National polls continue to show Joe Biden in the lead over President Trump, but there has been this lingering skepticism about the polls since the 2016 election, weren’t they wrong last time? Chis Kahn, polling editor at Reuters, joins us for what’s different and why there’s more reason to trust them. Polls are doing a better job of reading Trump’s base, there are fewer undecided voters, and there is a bigger focus on state polls.
Next, a study out of Britain this week said that people with detectable antibodies for the coronavirus fell by about 27% over a period of three months over the summer, calling in to question how long immunity lasts. But health experts say this is not a cause to worry, antibodies tend to wane over time naturally. Apoorva Mandavilli, reporter at the NY Times, joins us for what to know about this antibody study.
Finally, it’s important not to lose sight of our mental health during the pandemic and as daylight saving time ends, the nights get longer and winter approaches, there could be a collision of pandemic depression and seasonal depression. Experts say it’s time to lay the groundwork to help avoid it getting the best of you. Chelsea Cirruzzo, contributor to the Washington Post, joins us for more.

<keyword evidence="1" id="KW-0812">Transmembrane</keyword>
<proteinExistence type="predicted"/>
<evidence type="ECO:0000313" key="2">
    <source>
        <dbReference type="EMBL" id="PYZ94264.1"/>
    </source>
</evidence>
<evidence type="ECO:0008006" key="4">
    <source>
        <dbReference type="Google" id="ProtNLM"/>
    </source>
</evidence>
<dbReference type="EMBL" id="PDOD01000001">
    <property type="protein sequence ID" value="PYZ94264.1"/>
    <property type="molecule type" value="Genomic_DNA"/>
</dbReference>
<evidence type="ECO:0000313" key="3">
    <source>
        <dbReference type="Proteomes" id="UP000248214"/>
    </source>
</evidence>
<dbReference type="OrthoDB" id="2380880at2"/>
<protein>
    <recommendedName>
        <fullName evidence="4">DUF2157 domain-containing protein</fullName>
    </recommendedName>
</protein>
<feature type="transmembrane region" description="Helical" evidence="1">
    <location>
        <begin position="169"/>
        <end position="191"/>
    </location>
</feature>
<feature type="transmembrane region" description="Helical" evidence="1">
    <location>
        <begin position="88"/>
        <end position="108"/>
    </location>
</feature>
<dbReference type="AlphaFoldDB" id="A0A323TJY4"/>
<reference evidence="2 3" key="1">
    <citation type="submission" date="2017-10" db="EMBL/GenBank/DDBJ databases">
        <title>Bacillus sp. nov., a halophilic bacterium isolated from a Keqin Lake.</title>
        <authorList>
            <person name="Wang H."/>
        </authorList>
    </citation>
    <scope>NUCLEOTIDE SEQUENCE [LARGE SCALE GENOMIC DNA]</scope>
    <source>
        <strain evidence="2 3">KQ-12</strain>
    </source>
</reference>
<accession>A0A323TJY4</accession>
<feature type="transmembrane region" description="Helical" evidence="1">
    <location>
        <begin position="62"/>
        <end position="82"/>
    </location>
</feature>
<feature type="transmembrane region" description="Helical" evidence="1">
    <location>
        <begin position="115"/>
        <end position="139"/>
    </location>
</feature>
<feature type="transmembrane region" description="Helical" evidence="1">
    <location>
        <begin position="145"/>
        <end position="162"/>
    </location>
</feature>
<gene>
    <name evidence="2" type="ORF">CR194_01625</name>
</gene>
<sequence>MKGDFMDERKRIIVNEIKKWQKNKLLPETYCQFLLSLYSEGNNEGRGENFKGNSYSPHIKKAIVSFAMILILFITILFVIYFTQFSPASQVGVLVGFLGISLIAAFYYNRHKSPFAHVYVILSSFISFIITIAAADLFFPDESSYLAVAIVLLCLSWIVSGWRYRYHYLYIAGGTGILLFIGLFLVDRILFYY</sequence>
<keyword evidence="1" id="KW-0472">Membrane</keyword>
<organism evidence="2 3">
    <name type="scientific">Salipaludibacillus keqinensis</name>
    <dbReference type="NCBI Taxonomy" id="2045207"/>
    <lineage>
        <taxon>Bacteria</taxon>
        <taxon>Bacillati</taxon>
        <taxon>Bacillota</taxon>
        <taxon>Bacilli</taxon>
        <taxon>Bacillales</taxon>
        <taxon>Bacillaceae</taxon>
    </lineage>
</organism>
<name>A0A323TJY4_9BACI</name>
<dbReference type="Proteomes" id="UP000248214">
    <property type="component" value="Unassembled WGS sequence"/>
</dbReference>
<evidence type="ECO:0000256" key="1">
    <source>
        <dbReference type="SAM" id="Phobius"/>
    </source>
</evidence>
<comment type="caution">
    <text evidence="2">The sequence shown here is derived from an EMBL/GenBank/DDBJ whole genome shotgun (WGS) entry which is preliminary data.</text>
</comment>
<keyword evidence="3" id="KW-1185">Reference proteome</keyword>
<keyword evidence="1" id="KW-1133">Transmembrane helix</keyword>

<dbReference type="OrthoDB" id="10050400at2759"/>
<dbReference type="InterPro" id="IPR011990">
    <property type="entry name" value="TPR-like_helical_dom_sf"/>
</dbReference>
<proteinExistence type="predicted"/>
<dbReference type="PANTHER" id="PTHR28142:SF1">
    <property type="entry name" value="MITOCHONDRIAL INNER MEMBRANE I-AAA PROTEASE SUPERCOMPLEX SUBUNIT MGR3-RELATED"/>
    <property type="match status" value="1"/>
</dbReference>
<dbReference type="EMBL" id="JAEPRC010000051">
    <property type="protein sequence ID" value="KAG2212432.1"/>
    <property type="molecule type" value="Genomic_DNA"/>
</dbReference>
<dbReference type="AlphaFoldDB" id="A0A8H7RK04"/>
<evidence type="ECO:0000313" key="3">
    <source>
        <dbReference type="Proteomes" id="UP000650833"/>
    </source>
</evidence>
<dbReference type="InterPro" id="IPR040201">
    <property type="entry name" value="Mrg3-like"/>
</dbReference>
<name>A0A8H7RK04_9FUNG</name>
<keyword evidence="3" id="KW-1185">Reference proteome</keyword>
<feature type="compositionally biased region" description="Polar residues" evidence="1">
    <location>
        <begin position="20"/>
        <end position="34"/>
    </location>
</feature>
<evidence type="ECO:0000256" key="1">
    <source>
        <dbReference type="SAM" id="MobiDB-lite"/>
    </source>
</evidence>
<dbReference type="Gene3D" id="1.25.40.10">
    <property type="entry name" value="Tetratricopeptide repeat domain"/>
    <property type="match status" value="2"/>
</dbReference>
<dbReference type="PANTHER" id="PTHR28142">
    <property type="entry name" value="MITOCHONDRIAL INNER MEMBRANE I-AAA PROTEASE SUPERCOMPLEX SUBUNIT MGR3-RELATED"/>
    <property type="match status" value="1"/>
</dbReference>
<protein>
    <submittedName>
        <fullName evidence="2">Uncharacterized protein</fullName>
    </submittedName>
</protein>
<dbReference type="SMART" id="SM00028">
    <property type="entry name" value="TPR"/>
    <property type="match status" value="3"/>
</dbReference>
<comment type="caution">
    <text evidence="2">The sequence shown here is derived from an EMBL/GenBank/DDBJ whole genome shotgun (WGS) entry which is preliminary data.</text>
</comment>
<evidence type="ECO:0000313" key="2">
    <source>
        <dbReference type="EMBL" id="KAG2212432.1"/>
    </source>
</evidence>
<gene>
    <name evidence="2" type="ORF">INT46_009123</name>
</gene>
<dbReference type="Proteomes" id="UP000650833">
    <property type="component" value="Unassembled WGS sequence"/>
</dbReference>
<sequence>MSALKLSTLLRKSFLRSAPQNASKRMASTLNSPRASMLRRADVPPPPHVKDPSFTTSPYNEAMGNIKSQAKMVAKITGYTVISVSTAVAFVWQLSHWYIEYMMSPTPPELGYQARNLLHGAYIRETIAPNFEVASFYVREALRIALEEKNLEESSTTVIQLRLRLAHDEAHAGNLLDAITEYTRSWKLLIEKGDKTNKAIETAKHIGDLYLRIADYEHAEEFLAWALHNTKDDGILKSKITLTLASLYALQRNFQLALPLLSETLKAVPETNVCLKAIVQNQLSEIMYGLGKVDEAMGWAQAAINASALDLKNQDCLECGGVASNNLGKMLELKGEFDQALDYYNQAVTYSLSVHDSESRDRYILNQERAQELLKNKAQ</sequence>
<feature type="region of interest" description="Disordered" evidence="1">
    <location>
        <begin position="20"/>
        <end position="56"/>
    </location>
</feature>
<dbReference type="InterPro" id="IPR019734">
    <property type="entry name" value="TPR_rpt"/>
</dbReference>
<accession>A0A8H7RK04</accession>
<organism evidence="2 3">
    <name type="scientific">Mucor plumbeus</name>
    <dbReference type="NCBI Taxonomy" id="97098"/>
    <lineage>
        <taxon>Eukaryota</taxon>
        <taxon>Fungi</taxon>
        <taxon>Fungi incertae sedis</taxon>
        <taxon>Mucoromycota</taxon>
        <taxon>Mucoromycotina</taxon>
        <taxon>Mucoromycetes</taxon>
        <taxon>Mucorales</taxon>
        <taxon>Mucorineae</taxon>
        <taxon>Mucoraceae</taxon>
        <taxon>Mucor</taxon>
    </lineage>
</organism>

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If you can never get enough true crime... Congratulations, you’ve found your people.
We’re at our most vulnerable when we go to our doctors. We trust the person at the other end of that scalpel. We trust the hospital. We trust the system. Christopher Duntsch was a neurosurgeon who radiated confidence. He claimed he was the best in Dallas. If you had back pain, and had tried everything else, Dr. Duntsch could give you the spine surgery that would take your pain away. But soon his patients started to experience complications, and the system failed to protect them. Which begs the question: who - or what - is that system meant to protect? From Wondery, the network behind the hit podcast Dirty John, DR. DEATH is a story about a charming surgeon, 33 patients and a spineless system. Reported and hosted by Laura Beil.
This is what the news should sound like. The biggest stories of our time, told by the best journalists in the world. Hosted by Michael Barbaro. Twenty minutes a day, five days a week, ready by 6 a.m.